Witnessing over 20,000 women in tech attendees at the Grace Hopper Conference 2018, the majority of those by pure observation seems to be in their early twenties, hence Generation Z (those born after 1998). They fill all the lecture rooms about IT & AI, occupy the career fair booths, and are all consumed with technology, the internet, and mobile phones. These are all strong indications that Generation Z is the most crucial generation for the technology industry. Whether it is the old or the new age of businesses, Generation Z is consumers, producers, entrepreneurs, and employees of technologists today and pretty soon will be employers as well.
In the last couple of years, we witnessed many companies talking about digital transformation – mobile-first, cloud-first, and everything digital. The digital era became popular in the previous two decades primarily because of the rise of social media and mobile, all thanks to Generation Y or millennials, those born in the early 80s. Enterprises today are run mainly by Generation Xers, those born between the early-mid 1960s to the early 1980s, or the Boomers, those born before the Xers. It remains to be seen if enterprise transformations will be quickly disrupted as the millennials are maturing in the field and the younger Generation Z are taking over the workplace. But we need not get carried away with this. We need the right amount of customer analytics, market studies with the explicit delineation between generations (Boomers, X, Y, & Z) in the researches’ demographics, and products and services targeting generation Z consumers.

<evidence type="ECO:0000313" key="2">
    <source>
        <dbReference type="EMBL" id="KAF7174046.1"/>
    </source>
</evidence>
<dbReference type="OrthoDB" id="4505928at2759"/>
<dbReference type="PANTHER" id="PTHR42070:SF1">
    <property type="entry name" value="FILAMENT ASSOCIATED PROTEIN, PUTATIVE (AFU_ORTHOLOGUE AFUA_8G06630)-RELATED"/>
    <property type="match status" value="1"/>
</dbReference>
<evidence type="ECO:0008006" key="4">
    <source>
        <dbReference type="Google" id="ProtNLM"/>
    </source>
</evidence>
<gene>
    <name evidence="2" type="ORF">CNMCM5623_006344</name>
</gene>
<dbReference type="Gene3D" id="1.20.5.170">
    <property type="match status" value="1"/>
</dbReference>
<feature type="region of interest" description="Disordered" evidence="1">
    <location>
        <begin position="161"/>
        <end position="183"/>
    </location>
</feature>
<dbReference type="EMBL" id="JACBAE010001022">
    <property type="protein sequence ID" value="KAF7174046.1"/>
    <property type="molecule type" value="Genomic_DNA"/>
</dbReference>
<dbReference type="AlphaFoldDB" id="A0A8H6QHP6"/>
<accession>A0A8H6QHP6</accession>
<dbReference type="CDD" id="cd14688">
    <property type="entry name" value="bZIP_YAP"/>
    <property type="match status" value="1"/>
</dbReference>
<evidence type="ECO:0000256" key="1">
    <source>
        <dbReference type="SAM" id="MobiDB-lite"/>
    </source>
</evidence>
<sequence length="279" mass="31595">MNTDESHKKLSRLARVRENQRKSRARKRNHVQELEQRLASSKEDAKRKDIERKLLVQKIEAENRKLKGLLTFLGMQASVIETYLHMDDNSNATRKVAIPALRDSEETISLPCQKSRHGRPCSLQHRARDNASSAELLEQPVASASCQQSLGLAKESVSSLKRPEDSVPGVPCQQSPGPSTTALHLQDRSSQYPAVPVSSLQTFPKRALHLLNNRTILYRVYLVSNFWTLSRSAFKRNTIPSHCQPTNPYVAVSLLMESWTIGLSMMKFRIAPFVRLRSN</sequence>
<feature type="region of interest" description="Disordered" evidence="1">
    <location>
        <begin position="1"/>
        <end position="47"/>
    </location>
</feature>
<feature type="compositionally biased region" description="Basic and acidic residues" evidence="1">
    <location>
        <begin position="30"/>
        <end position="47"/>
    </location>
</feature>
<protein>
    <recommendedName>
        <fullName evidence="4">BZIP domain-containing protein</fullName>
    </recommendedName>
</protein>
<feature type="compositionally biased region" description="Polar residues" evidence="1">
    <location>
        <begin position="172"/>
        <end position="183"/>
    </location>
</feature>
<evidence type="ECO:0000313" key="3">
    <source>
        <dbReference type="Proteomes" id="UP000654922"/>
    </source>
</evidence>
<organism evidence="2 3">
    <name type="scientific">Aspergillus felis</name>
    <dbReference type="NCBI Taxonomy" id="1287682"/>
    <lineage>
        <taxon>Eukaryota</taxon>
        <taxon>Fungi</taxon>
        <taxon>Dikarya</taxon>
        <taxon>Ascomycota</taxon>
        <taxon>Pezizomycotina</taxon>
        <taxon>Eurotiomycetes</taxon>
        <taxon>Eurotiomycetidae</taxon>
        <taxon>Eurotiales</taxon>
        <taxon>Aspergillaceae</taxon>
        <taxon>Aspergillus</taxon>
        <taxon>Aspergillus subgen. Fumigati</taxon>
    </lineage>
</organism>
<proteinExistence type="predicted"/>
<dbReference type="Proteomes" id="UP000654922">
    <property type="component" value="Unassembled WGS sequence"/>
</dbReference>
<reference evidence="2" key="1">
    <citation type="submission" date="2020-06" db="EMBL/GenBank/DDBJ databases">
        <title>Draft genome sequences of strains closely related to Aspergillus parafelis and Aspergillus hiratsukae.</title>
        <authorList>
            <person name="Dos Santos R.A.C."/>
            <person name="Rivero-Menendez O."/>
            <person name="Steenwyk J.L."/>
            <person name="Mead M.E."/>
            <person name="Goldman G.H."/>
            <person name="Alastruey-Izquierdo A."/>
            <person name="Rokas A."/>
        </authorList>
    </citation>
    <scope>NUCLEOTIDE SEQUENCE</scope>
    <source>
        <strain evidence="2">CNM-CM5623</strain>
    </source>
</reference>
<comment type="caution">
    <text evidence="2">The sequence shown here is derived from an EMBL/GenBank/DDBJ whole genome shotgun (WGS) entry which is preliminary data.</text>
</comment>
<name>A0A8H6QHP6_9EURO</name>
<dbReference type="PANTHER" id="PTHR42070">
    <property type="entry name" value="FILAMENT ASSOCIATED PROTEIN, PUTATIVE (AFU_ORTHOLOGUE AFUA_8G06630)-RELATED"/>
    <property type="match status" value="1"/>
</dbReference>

So if I want to go back to the title of this article, “X is not Y and is surely not Z”, I would ask any prior-than-generation-Z readers and myself to: “as generations of A to Y” make sure that you think as Z because there is nothing after Z!
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